MONTGOMERY, Ala. (WIAT) - People concerned about drilling in the Talladega National Forest got a long awaited update, but few definite answers on Thursday. When news got out last year that oil and gas exploration rights for about 43,000 acres of that forest were going to be auctioned a lot of people started raising concerns about the potential environmental impact. The focal point of fear is a process called fracking, that many opponents believe would lead to widespread pollution.
Thursday people got the first update from the U.S. Forest Service since it put the auction plans on hold.
The idea of putting a natural gas or oil rig in the middle of a national forest may sound shocking to a lot of people, but according to the U.S. Forest service, it's not new.
"We've been leasing national forest land for oil and gas purposes since the 60"s in Alabama and every forest with the ex,ception of the Tuskegee has had leases. Now oftentimes these leases are sold and not acted upon," said Steve Lohr, U.S. Forest Service.
According to Lohr the ten year leases sometimes expire before the companies even do any speculation for extraction, but not always.
There have been active drilling and mining operations on Alabama's National Forest Land. The leases do not specify what process of mineral extraction can be done. It could be targeting coal methane beds and it could involve hydraulic fracturing more commonly known as "fracking" or it might not. That's a controversial way of breaking through rock to allow pockets of trapped natural gas to escape while pumping millions of gallons of chemical laced water into the ground at high pressures.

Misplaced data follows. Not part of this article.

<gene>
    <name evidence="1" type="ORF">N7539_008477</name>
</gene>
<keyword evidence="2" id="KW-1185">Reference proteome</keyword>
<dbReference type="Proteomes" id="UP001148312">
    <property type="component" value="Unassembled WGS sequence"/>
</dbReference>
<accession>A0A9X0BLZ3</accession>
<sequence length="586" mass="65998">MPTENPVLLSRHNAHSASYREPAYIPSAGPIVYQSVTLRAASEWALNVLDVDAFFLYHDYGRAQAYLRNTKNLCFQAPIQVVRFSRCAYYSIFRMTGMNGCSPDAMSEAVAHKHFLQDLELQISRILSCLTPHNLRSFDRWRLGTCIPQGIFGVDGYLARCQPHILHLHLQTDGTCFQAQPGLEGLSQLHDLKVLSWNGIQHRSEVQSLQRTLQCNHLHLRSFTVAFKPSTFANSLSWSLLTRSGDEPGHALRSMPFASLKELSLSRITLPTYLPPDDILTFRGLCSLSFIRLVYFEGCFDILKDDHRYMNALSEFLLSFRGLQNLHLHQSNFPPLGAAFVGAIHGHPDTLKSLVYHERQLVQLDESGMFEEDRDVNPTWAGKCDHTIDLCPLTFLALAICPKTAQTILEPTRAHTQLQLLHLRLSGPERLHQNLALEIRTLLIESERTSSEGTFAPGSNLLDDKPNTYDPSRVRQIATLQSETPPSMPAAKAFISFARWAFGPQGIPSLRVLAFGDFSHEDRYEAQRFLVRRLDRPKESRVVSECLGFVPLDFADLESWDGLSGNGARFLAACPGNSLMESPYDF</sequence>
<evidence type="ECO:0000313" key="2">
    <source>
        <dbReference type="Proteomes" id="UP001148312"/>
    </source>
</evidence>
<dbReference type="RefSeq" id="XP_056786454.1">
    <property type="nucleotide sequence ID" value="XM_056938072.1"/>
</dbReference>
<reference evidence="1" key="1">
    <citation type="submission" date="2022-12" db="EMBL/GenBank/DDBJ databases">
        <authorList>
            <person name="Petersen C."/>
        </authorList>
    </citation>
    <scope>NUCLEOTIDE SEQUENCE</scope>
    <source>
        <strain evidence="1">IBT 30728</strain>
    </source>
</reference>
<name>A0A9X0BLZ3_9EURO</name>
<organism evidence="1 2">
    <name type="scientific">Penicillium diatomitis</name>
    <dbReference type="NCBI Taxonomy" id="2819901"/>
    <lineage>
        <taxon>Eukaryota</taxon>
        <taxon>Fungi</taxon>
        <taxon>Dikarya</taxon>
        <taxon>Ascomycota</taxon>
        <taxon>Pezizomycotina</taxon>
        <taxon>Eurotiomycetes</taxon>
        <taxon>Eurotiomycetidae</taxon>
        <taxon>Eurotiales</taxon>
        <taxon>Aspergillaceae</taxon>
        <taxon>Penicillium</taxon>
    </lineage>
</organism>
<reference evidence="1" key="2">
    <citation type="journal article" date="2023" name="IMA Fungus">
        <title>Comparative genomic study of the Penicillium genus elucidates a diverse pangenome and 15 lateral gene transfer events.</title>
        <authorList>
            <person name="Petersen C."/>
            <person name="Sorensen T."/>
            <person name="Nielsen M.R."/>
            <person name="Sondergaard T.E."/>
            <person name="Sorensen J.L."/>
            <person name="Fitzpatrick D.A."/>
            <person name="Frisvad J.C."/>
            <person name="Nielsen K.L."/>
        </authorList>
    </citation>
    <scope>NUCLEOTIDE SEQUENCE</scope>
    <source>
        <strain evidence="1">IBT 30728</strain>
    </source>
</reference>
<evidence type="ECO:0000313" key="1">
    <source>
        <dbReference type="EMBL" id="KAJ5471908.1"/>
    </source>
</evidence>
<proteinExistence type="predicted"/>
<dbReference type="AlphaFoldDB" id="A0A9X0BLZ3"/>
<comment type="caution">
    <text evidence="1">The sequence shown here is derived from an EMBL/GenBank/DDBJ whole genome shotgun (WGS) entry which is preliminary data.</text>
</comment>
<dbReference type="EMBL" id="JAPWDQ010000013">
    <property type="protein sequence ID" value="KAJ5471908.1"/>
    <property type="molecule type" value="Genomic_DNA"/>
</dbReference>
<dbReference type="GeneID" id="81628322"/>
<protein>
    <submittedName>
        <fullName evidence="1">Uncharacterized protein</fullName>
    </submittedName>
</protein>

The federal government doesn't require companies to disclose what chemicals are used in the process. They are protected as trade secrets. However, the State of Alabama has its own set of rules when it comes to fracking, according to David Bolin, Deputy Director of the State Oil & Gas Board. Bolin says companies must disclose what chemicals they use if they plan to do any fracking in Alabama. Bolin says fracking has been going on for decades in the state, primarily between Jefferson and Tuscaloosa Counties.
So why is it done? Money. A a percentage of the royalties go to the United States Treasury, according to Kemba Anderson with the Bureau of Land Management. The BLM is the agency that manages land deals for the federal government.
"For every dollar that we take in 4 dollars is actually given to the treasury," said Anderson.
About 55 people came to the information session on Thursday, including Mark Kolinski of the Wild South organization.
"Our national forests are so much more valuable as functioning ecosystems, as recreation use, recreation based tourism," said Kalinski. "Oil and gas extraction has the potential to create negative impacts on our national forests, our public lands that are beyond the Forest Service's capacity to mitigate."
Although none of the 43,00 acres in the Talladega National Forest which are being considered for gas and oil exploration have been leased yet, Anderson says that process could begin within a year.
.Any interested companies will remain anonymous until the highest bid has been accepted according to Anderson. That means there's no guarantee fracking won't be involved.
We won't know until the actual candidate would put in their application," said Anderson.
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